free recoil


Also found in: Wikipedia.

free recoil

[¦frē ′rē‚kȯil]
(ordnance)
The movement in recoil of the recoiling parts of a gun, if unimpeded by resistances such as springs or pneumatic pressure; it is a theoretical term used in recoil mechanism design.
Mentioned in ?
References in periodicals archive ?
If you calculate the free recoil of the Ethos 28 firing Federal 3/4-ounce loads at 1,230 feet per second (fps), it's coming back at you with 20.
Unless it's a rimfire scope, obviously not meant for general use, I typically mount test scopes on very accurate rifles generating at least 30 foot-pounds of free recoil, typical of a .
577 Tyrannosaur possesses the heaviest free recoil of all commercially available, shoulder-fired dangerous game rifles - 220lbs into the shoulder.
The free recoil energy calculations exceed many high powered rifles and hover in the same neighborhood as the .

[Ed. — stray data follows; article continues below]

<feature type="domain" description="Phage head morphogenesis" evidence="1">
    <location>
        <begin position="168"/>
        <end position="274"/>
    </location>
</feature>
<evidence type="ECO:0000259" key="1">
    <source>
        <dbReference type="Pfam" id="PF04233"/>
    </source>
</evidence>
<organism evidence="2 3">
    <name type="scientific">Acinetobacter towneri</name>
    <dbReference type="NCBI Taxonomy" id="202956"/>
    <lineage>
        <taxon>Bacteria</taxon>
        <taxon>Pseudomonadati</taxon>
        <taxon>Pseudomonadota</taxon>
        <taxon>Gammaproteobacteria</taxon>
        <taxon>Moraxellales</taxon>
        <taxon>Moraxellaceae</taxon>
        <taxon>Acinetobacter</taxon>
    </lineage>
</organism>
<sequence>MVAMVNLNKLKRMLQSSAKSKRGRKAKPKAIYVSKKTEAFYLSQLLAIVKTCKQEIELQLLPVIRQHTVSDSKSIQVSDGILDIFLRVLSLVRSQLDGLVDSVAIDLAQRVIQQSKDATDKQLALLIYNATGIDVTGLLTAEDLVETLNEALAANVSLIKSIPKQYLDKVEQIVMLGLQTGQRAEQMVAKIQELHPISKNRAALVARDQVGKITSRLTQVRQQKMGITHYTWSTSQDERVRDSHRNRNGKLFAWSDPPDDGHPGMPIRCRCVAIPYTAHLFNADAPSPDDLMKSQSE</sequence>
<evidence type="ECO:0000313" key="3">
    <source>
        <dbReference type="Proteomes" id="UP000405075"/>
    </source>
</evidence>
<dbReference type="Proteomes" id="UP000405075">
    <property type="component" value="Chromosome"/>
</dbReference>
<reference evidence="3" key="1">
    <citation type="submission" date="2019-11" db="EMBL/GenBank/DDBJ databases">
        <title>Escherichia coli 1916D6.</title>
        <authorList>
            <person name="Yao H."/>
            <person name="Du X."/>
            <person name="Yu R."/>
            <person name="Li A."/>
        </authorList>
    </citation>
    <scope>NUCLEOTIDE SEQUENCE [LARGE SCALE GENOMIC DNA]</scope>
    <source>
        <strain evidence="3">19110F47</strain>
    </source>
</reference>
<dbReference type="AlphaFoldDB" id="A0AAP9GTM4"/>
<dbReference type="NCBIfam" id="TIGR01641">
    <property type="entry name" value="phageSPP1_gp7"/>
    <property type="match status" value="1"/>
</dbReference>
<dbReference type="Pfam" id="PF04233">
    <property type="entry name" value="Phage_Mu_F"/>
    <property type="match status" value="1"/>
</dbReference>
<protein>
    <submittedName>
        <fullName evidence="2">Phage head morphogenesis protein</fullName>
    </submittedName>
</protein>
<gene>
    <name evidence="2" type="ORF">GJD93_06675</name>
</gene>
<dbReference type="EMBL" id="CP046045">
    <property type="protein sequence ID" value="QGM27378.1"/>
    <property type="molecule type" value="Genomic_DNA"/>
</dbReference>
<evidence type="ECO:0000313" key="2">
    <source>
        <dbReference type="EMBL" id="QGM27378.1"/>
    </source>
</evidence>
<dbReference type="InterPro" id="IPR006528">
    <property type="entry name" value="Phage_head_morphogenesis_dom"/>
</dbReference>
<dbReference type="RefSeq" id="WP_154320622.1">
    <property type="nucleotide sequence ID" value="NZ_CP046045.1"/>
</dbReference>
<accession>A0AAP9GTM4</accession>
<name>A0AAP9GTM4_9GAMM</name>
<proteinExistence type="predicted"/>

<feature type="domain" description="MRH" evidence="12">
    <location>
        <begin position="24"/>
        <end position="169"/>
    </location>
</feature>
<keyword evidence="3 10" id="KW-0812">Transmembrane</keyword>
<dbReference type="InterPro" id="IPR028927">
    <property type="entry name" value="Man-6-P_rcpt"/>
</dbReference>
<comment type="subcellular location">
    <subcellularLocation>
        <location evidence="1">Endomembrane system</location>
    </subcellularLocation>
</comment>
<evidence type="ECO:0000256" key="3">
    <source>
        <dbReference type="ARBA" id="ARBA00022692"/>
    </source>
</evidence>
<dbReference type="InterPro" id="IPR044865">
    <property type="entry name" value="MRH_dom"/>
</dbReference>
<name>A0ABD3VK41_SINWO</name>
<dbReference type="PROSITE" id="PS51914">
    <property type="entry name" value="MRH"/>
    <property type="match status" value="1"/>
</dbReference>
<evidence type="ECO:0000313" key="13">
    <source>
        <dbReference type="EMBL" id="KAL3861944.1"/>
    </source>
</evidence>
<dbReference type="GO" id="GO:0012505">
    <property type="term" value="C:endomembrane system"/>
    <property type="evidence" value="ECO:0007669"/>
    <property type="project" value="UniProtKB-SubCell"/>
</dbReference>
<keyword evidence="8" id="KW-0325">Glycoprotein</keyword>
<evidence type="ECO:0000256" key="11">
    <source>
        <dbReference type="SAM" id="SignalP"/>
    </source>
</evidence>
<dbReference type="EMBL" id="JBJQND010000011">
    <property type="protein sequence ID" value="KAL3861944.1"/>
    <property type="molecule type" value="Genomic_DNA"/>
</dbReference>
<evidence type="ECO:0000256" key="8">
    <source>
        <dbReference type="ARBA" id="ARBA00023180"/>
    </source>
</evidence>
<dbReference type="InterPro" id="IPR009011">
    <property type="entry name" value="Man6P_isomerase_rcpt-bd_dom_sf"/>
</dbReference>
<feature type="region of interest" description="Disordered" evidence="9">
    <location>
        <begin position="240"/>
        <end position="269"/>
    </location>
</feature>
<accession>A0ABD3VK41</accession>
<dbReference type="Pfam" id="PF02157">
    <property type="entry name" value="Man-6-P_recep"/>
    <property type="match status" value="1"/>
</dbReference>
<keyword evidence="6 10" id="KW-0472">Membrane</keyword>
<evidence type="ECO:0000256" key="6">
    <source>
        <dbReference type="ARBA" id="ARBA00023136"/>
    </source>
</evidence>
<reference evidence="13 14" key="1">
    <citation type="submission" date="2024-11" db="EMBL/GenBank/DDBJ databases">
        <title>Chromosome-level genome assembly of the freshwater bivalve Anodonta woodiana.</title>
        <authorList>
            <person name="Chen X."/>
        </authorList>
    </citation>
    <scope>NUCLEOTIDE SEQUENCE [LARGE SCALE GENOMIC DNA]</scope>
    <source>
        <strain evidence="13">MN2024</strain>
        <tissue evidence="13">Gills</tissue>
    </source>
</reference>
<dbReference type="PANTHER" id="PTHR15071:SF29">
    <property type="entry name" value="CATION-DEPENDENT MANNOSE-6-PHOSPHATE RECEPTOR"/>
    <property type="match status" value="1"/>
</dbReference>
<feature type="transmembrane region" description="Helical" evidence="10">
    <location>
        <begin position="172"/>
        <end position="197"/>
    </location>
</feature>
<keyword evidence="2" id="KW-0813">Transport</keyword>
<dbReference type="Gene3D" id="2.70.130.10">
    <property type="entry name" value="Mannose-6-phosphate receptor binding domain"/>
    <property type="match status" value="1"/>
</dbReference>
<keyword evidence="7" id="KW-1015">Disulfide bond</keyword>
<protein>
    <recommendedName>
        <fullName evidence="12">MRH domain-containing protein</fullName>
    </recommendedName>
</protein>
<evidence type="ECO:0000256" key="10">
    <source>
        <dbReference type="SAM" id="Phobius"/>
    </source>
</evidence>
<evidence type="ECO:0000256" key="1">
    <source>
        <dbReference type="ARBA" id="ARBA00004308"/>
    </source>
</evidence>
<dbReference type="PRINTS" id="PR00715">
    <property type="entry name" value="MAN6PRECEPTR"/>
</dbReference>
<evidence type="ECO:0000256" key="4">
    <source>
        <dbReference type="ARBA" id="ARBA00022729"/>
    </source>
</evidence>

That said, most hunters find that a rifle/cartridge combination producing a free recoil energy of more than 25 to 30 pounds is uncomfortable to shoot.
So while zero doesn't change much, recoil surely does, and as an exercise I calculated the free recoil energy for the three in my rifle.
of free recoil energy from a pistol that only weighs 22 ozs.
Calculated free recoil energy in foot pounds showed that the Desert Eagle, despite its giving higher velocity with identical loads--due to the integral chamber/barrel configuration--had a significant loss in recoil over a conventional--albeit lighter--revolver.
I should hasten to point out that the calculation of free recoil is not what you and I would get (that is felt recoil for which there is no calculation) but rather how much recoil the gun would have if it were fired suspended with no restrictions.
The free recoil energy of the 8-1/2-pound rifle would be 16.